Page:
WHY 2's-COMPLEMENT?

The general problem is in the process of (decimal) subtraction:

Let us start with considering one digit numbers:

Assume that A and Bare positive (decimal) digits. THEN:

A - B is equal to A -10 + (10 - B)
where (10 - B) is known as the "10's complement" of B.

THEN:

(10 -B) = ((9 - B) + 1)

(9 - B) is the "9's complement" of B that can be easily computed from the following table:

Digit
9's Complement
0
9
1
8
2
7
3
6
4
5
5
4
6
3
7
2
8
1
9
0

For any decimal value of X and Y not greater than 99999 we can show that:

X + Y is equal to X - 100000 + (100000 - abs(Y))
That is, X - 100000 + (99999 - abs(Y) + 1)

Where 99999 - abs(Y) = 9's complement of Y
and
(99999 - abs(Y) + 1) is the 10's complement of Y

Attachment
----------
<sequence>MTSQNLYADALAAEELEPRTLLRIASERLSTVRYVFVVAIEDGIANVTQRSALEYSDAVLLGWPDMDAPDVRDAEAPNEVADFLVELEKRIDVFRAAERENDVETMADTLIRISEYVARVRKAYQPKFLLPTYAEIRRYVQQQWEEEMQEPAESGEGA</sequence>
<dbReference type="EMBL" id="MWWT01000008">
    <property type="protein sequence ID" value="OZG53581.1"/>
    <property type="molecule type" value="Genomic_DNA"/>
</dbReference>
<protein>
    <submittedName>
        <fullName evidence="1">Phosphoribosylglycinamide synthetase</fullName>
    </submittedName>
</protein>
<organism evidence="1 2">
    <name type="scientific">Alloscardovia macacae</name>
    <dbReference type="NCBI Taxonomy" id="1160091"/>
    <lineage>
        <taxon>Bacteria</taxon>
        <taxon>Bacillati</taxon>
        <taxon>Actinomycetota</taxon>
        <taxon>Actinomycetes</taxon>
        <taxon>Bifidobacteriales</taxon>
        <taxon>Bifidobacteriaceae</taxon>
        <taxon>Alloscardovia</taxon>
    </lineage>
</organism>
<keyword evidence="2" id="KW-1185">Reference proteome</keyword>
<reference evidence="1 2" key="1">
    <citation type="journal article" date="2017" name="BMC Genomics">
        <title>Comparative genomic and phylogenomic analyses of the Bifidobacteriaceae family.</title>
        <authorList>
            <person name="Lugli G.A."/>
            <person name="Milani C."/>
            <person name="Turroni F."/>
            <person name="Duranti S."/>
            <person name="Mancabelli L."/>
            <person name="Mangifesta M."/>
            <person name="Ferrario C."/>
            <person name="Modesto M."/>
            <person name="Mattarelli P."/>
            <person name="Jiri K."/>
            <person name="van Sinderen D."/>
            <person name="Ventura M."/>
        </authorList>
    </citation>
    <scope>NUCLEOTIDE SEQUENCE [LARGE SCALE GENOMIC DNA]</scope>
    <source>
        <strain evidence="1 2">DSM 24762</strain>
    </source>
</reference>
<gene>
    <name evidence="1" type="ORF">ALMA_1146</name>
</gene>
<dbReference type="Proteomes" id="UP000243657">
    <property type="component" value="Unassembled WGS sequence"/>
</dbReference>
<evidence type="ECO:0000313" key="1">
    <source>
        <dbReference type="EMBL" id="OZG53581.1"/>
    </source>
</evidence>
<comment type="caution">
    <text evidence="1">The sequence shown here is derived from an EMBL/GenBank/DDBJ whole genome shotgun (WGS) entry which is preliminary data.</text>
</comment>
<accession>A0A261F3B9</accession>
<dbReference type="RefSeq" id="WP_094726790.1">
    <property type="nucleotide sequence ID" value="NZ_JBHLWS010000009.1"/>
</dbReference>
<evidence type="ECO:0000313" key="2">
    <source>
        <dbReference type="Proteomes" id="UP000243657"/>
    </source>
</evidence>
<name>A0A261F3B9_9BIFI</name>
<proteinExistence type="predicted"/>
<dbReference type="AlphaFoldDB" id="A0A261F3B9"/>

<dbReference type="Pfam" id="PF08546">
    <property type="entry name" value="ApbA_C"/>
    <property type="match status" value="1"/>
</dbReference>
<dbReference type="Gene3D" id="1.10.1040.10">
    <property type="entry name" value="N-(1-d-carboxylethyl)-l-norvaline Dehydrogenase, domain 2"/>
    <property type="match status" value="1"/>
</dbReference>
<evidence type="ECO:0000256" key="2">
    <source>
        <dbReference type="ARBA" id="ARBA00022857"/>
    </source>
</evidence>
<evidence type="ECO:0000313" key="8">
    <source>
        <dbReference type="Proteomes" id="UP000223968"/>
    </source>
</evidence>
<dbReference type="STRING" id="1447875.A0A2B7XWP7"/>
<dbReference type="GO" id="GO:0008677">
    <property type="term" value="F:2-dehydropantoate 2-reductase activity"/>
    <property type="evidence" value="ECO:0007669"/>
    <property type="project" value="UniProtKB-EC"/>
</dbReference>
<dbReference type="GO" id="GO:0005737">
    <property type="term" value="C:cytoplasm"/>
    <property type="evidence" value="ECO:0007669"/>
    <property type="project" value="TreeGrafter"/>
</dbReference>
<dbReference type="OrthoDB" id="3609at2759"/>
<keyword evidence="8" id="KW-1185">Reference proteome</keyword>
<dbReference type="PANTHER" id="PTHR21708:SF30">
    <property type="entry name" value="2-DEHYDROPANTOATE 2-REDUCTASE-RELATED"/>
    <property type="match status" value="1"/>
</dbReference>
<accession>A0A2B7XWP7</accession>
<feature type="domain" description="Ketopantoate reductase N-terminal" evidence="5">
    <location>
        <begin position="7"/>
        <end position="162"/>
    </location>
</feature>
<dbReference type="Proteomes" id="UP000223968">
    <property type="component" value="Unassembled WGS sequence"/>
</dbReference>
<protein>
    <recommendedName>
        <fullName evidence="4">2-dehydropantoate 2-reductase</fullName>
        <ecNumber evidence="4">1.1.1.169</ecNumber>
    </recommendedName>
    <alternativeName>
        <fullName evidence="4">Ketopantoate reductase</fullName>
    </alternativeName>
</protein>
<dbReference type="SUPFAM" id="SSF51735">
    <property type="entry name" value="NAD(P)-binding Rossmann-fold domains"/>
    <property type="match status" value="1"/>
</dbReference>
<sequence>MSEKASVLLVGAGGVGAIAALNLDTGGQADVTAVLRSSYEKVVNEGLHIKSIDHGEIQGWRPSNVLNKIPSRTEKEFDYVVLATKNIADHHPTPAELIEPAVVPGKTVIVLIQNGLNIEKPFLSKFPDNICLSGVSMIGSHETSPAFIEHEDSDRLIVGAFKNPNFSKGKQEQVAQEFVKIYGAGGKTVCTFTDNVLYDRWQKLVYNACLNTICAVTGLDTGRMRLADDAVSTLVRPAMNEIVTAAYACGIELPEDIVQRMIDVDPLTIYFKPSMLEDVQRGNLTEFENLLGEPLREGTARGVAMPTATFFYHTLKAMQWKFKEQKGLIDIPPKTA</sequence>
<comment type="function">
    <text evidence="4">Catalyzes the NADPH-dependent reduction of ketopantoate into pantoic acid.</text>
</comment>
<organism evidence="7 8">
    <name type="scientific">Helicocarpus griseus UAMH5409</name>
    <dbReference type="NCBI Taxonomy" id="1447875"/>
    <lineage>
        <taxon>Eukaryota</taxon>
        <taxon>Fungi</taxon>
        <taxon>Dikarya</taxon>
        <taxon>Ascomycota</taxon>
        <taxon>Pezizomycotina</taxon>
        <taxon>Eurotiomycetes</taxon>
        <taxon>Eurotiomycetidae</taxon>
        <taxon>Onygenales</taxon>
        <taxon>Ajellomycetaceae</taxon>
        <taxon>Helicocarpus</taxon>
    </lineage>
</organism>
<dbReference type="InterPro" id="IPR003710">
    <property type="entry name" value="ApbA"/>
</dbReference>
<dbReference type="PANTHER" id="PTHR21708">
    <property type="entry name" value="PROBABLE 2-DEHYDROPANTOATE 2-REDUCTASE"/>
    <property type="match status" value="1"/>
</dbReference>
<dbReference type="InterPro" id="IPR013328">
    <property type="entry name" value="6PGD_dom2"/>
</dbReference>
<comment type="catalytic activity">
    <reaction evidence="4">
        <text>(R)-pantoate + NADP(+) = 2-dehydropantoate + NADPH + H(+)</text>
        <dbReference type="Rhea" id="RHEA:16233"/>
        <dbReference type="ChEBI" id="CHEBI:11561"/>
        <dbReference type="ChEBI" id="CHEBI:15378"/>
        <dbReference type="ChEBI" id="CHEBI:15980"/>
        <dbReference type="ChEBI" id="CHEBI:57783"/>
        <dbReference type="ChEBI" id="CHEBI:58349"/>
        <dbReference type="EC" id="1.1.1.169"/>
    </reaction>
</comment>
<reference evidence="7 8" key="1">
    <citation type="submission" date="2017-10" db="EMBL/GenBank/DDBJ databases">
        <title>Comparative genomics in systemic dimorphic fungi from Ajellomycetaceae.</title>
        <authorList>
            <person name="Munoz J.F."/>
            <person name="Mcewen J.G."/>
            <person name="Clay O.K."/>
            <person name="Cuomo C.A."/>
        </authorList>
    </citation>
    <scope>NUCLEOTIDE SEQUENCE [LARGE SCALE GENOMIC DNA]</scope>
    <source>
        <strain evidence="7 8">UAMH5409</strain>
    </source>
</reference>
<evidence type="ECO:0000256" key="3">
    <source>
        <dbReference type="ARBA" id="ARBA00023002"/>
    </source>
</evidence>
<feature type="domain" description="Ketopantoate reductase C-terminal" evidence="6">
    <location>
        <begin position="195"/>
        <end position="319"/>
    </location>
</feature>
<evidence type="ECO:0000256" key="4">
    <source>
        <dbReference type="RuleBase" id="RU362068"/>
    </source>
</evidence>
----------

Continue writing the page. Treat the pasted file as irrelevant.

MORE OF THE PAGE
(Note that the additive factor is of magnitude 10 times the largest of X or Y)

For binary representation in the computer the problem is easier since (a) the number of digits is only 2, and (b) and we always know how many digits are in each representation. The two complementary representations are called "2's complement" and "1's complement".

Digit
1's Complement
0
1
1
0

and the 2's complement is simply the 1's complement plus 1!

EXAMPLES OF 2's COMPLEMENT REPRESENTATION:

2710 = 00110112
- 2710 = 11001002 + 1 = 11001012

3610 = 01001002
- 3610 = 10110112 + 1 = 10111002

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Last updated 2001/10/18
© J.A.N. Lee, 2000.